Epidemiological data suggest that exercise may be beneficial in the primary prevention of gestational diabetes, particularly in morbidly obese women (BMI >33). The American Diabetes Association has endorsed exercise as “a helpful adjunctive therapy” for gestational diabetes mellitus, when euglycemia is not achieved by diet alone. The cardiovascular changes associated with pregnancy are an important consideration for pregnant women, both at rest and during exercise. After the first trimester, the supine position results in relative obstruction of venous return and, therefore, decreased cardiac output and orthostatic hypotension. For this reason, pregnant women should avoid supine positions during exercise as much as possible. Motionless standing also is associated with a significant decrease in cardiac output, so this position should be avoided as much as possible.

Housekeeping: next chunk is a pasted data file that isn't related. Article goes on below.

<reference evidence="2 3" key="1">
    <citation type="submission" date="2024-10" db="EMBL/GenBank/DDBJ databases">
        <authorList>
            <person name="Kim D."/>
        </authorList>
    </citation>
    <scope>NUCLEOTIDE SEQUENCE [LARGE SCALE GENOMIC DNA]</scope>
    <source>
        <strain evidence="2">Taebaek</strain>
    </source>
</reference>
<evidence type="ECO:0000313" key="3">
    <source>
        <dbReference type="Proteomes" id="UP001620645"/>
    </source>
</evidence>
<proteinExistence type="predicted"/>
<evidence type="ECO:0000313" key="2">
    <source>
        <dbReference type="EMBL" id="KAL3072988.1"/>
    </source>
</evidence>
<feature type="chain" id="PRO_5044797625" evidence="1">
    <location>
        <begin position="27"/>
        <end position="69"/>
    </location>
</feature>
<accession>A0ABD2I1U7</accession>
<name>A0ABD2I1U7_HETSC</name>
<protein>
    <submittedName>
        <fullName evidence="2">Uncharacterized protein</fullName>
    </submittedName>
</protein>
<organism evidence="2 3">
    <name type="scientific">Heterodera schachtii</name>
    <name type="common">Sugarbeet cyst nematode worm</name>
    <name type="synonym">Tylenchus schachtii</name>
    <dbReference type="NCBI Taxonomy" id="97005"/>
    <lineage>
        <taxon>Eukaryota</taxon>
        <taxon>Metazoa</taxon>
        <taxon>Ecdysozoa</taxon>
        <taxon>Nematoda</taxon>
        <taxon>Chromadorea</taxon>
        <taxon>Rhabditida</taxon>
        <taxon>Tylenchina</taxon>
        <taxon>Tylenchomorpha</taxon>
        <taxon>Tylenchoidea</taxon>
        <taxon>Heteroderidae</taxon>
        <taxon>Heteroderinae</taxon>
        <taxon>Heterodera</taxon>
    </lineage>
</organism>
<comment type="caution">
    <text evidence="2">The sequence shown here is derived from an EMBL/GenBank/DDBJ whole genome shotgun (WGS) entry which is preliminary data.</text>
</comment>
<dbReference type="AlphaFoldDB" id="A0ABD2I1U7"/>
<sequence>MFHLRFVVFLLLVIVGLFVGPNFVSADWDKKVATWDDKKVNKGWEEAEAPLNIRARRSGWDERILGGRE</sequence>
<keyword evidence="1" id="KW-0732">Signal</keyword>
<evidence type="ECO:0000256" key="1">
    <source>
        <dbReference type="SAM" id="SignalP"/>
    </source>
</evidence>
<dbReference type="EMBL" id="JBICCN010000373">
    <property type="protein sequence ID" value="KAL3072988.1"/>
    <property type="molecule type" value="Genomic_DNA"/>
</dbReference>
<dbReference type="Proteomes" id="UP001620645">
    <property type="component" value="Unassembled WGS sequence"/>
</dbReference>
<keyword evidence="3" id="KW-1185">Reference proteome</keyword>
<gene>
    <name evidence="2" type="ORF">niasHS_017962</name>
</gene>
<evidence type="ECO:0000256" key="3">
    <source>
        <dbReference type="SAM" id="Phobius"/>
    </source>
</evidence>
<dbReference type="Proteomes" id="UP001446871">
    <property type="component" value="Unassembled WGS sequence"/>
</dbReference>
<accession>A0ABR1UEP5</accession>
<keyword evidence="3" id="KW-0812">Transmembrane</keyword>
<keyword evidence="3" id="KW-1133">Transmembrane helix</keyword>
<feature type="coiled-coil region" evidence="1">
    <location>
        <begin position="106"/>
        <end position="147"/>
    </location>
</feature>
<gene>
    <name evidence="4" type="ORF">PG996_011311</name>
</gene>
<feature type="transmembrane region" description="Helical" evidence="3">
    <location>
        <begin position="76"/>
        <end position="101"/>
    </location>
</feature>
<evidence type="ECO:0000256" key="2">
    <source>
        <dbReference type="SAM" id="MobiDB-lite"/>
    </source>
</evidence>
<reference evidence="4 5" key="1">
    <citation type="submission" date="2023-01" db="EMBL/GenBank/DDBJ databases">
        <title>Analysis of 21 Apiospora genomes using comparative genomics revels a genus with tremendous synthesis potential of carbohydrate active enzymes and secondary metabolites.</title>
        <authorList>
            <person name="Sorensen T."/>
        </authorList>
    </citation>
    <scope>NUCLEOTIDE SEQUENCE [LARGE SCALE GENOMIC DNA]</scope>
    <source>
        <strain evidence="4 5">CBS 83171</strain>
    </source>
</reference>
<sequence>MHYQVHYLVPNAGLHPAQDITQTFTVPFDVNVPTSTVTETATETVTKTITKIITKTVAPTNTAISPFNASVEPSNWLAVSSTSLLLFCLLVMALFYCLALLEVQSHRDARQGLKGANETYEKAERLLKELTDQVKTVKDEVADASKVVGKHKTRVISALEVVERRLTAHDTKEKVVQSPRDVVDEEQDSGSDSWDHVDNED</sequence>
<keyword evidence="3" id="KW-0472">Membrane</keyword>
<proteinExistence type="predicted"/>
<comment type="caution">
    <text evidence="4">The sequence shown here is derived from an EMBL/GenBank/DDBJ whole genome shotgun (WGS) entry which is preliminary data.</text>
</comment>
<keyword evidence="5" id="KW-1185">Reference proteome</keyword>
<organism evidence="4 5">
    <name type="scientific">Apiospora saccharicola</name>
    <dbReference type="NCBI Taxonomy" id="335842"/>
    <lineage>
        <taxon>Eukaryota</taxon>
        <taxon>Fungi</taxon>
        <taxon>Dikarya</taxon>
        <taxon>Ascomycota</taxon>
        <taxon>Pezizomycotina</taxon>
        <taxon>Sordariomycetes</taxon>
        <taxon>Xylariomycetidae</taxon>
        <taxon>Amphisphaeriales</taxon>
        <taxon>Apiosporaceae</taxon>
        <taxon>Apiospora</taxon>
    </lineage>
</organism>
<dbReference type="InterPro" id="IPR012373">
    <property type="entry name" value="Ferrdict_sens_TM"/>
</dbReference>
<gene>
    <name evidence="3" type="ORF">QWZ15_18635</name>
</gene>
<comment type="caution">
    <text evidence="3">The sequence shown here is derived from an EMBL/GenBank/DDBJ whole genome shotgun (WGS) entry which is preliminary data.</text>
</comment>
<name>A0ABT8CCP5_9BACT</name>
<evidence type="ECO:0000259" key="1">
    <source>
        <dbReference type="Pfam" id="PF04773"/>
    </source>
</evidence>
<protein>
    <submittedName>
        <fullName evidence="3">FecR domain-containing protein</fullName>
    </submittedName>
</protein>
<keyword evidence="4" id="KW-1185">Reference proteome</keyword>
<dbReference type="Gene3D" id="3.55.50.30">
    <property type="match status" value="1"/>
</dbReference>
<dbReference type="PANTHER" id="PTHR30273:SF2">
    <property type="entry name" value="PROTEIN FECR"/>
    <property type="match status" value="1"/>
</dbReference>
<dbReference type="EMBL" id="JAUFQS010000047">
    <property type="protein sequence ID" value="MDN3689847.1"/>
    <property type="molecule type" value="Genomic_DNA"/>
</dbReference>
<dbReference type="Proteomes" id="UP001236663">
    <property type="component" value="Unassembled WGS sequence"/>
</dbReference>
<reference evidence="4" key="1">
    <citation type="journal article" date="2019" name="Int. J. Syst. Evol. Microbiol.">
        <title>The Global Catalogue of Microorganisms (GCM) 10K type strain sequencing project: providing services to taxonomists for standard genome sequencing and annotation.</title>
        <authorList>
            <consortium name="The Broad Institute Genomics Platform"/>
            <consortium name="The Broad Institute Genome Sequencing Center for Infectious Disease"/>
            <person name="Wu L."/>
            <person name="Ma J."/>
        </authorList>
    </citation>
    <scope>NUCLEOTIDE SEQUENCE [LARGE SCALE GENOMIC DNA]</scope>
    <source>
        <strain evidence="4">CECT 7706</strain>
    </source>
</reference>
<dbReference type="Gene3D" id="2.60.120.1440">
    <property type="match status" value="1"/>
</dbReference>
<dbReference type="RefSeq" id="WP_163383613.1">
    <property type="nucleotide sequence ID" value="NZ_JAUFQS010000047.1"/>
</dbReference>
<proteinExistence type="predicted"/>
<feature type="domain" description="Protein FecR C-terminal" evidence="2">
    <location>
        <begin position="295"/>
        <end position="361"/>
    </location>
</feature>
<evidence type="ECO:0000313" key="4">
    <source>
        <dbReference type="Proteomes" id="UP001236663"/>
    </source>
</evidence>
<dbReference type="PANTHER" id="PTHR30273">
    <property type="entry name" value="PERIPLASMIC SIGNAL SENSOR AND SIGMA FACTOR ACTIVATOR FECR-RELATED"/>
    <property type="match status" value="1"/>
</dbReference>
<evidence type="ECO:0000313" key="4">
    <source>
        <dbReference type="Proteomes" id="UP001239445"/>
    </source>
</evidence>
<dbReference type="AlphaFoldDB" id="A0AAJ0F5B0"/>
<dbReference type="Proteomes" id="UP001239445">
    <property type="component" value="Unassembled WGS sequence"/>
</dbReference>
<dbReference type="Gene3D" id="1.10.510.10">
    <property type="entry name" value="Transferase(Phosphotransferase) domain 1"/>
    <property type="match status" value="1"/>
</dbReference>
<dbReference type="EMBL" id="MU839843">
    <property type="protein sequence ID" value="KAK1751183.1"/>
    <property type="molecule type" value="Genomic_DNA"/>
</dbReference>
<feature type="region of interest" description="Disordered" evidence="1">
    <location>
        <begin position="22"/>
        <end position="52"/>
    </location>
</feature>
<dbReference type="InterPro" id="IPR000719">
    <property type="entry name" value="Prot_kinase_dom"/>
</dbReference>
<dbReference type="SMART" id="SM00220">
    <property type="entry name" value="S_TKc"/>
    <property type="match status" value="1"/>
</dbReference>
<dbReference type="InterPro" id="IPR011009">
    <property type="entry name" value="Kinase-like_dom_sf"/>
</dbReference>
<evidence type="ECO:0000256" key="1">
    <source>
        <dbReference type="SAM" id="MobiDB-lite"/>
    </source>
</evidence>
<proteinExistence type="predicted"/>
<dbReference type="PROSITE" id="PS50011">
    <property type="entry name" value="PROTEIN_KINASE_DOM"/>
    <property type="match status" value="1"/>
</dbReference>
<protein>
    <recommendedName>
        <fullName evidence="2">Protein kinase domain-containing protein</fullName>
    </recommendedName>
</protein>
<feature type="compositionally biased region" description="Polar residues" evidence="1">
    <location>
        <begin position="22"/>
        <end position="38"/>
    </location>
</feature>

Epidemiologic studies have long suggested that a link exists between strenuous physical activities, deficient diets, and the development of intrauterine growth restriction. This is particularly true for pregnant women engaged in physical work. It has been observed that pregnant women whose occupations require standing or repetitive, strenuous, physical activity (like lifting) have a tendency to deliver earlier and have small-for-gestational-age infants. However, other reports have failed to confirm these associations, suggesting that several factors or conditions have to be present for strenuous activities to affect fetal growth or outcome. Scuba diving should be avoided throughout pregnancy, because during this activity, the fetus is at increased risk of decompression sickness, secondary to the inability of the fetal pulmonary circulation to filter bubble formation.